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I was recently doing a penetration testing challenge and was able to extract the password hash of the remote user. I tried cracking the password using john the ripper and hashcat but both failed.

Long story short, is it possible to reverse a hashed MySQL5 password by any method other than brute forcing?

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    Did you try "cracking" your own remote user account hash with these tools, to be sure you're using them right? With just a hash, brute force is pretty much all you can do; however, MySQL credentials may be hardcoded in the shell's .history, config files, code etc. if you can find a way to search through them. – Jedi Jul 31 '16 at 20:57
  • I suppose it's a fair question to ask whether you are sure it's a MySQL password hash that you have. A MySQL password hash is 41 characters, * + 40 hex digits. (And how did you manage to get your hands on this? It sounds like the site is already seriously vulnerable to attack.) – Michael - sqlbot Jul 31 '16 at 22:34
  • @Jedi : Yep I did. The problem is the current password is not present in any of the commonly available word-lists. Searching through files is an interesting suggestion. But I only have access to the files that the mysql user have privileges to access to. – Neel Aug 1 '16 at 3:30
  • @Michael : yes I am pretty sure its a mysql password. I would have posted the hash here. But I don't know whether that is allowed here. And as I have already mentioned, this is from a pen testng challenge (similar to the one posted [here](madmantm.wordpress.com/2015/08/10/… ))where the OS is customized to be vulnerable with clues lying around. You just have to find them :-) – Neel Aug 1 '16 at 3:32
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Welcome to Security.SE.

First, a brief explanation of hashing versus encryption, because that's important here.

Hashing and encryption

When talking about hashes, it is impossible to decrypt. Hashes are one-way and cannot be reversed to retrieve the plaintext. This matters because how you go about getting the plaintext is very different from encryption and hashing.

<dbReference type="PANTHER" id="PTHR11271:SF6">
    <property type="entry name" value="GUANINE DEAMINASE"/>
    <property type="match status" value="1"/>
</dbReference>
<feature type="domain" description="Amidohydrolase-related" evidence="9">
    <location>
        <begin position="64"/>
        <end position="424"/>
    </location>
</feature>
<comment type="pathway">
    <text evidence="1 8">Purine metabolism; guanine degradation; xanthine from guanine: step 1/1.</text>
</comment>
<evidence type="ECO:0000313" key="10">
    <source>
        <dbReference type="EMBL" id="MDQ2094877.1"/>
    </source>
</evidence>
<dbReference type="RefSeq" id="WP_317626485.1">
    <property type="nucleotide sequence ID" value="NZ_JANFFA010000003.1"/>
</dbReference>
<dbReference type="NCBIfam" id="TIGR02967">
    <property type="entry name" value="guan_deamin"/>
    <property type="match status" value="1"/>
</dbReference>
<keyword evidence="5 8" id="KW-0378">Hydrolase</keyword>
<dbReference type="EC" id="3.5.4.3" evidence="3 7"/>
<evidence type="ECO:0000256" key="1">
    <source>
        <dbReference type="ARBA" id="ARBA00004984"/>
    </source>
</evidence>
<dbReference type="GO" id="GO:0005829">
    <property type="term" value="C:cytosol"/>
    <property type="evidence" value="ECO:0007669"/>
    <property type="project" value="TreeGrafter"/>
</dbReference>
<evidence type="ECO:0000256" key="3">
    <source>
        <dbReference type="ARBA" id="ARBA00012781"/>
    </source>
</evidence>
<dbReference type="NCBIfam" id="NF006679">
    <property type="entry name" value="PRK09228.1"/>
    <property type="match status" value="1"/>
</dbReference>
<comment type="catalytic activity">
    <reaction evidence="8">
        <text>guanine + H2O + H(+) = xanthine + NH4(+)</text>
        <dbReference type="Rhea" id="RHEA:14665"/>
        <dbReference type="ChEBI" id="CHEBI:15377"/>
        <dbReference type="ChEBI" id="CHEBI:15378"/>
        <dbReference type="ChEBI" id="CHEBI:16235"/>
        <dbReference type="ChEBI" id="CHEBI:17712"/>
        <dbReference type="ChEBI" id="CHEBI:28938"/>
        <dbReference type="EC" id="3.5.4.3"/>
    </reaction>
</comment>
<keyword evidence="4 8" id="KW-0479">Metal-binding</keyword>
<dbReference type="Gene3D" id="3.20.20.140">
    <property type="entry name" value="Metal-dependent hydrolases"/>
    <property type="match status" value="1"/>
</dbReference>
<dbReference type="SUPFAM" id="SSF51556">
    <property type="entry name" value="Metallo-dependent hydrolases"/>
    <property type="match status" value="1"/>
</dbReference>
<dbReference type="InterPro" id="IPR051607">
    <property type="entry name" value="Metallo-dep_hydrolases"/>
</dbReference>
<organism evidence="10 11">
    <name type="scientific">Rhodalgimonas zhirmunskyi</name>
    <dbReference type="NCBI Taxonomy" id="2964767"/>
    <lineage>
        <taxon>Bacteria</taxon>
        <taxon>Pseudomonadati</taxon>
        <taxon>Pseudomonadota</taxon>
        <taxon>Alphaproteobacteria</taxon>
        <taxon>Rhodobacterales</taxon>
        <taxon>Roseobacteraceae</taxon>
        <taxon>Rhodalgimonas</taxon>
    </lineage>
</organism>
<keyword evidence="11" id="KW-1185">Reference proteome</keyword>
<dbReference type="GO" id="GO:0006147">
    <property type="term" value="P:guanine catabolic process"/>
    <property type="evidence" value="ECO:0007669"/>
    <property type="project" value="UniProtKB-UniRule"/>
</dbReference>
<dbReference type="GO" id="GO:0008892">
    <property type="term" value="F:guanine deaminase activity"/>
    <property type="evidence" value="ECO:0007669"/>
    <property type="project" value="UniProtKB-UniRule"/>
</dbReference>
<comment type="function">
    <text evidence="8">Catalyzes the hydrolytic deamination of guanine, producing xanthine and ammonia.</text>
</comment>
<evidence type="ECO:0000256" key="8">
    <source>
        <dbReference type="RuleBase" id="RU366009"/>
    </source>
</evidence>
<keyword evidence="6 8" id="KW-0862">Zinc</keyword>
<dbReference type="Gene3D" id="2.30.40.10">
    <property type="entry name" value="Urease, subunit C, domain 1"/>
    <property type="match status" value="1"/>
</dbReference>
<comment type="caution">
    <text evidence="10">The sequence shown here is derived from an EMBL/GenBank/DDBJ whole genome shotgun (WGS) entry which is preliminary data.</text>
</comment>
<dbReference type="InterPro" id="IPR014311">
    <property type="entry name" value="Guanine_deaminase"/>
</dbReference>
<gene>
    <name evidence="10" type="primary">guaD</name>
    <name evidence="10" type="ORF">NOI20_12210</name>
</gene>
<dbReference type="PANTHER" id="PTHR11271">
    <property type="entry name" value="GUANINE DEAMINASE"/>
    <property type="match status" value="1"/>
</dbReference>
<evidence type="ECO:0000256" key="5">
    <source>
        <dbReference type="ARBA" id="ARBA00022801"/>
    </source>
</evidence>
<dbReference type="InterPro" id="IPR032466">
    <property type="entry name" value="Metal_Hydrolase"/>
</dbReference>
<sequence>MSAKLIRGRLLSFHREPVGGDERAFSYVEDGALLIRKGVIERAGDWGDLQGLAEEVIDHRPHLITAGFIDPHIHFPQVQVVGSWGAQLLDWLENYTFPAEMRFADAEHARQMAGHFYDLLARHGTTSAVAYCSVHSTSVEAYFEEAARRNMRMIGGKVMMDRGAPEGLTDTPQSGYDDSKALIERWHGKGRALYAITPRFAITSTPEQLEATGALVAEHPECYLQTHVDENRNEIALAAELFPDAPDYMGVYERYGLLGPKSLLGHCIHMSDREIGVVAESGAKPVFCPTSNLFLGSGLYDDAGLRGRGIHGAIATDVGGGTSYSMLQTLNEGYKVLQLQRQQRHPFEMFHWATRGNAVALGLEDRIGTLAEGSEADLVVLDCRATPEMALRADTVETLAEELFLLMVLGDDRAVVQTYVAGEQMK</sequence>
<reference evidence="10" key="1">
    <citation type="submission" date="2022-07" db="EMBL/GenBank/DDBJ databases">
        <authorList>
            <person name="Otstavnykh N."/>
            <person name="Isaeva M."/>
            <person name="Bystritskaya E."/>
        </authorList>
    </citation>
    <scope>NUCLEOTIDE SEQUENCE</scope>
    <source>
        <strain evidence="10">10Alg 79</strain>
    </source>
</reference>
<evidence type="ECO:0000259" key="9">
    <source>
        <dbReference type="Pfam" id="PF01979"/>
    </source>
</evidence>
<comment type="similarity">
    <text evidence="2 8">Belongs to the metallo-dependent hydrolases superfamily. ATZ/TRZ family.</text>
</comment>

Finding the plaintext of a hash

John the Ripper and hashcat are both tools that can be used to find the plaintext of a hash. However, throwing a wordlist at them isn't always the most effective way to use those tools. You need to know a few things about the target, in addition to the algorithm used. You know you have a MySQL 5 hash, but here's some other things that will help you:

  • Is there a password policy? (minimum x characters, upper, lower, symbols, etc.)
  • If the administrator chose a common password, it may be in password lists. If the administrator did not, you may have to do additional reconnaissance to build a wordlist that is more directed at the user.

Is there another way besides brute forcing?

Short of a weakness in the algorithm itself, no. Hashes in general are intended to be resistant to attacks against the algorithm. While tools like John and Hashcat do try to make performance improvements against a particular algorithm given its properties, brute forcing, with keeping in mind what I mentioned above, is how hashes, MySQL hashes or otherwise, are attacked.

However, if you pulled a hash from a database in the challenge, that's different from pulling the MySQL user hash. That is, storing website users in a database doesn't necessarily use the MySQL hashing algorithm. It can be something else like MD5 or SHA1.

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In short, no. By definition, hashes are one way encryption and can't be de-hashed. That is why the best way to crack a hash is to pseudo-randomly encrypt strings of texts and compare the encryption output to the hash you already have.

If brute forcing the hash isn't working, you can try the following:

  • Check the hash on an online rainbow table site like crackstation, hashkiller, freerainbowtables, etc.
  • Try a dictionary attack
  • Try a narrowed down version of a brute force attack
  • Try masked combinations of dictionary attacks (for instance, first letter in caps, adding a year to the end of the password string, etc.)

Try to understand the user What do you know about the user whose password you are trying to crack? For instance, if he's from an English-speaking country, try a dictionary attack from an English language dictionary.

Does the username reveal any clues? For instance, if his username is frodo123, then you might want to create or download a dictionary with Lord of The Rings keywords and run a dictionary (and masked dictionary) attack with those words.

Hope this helps!

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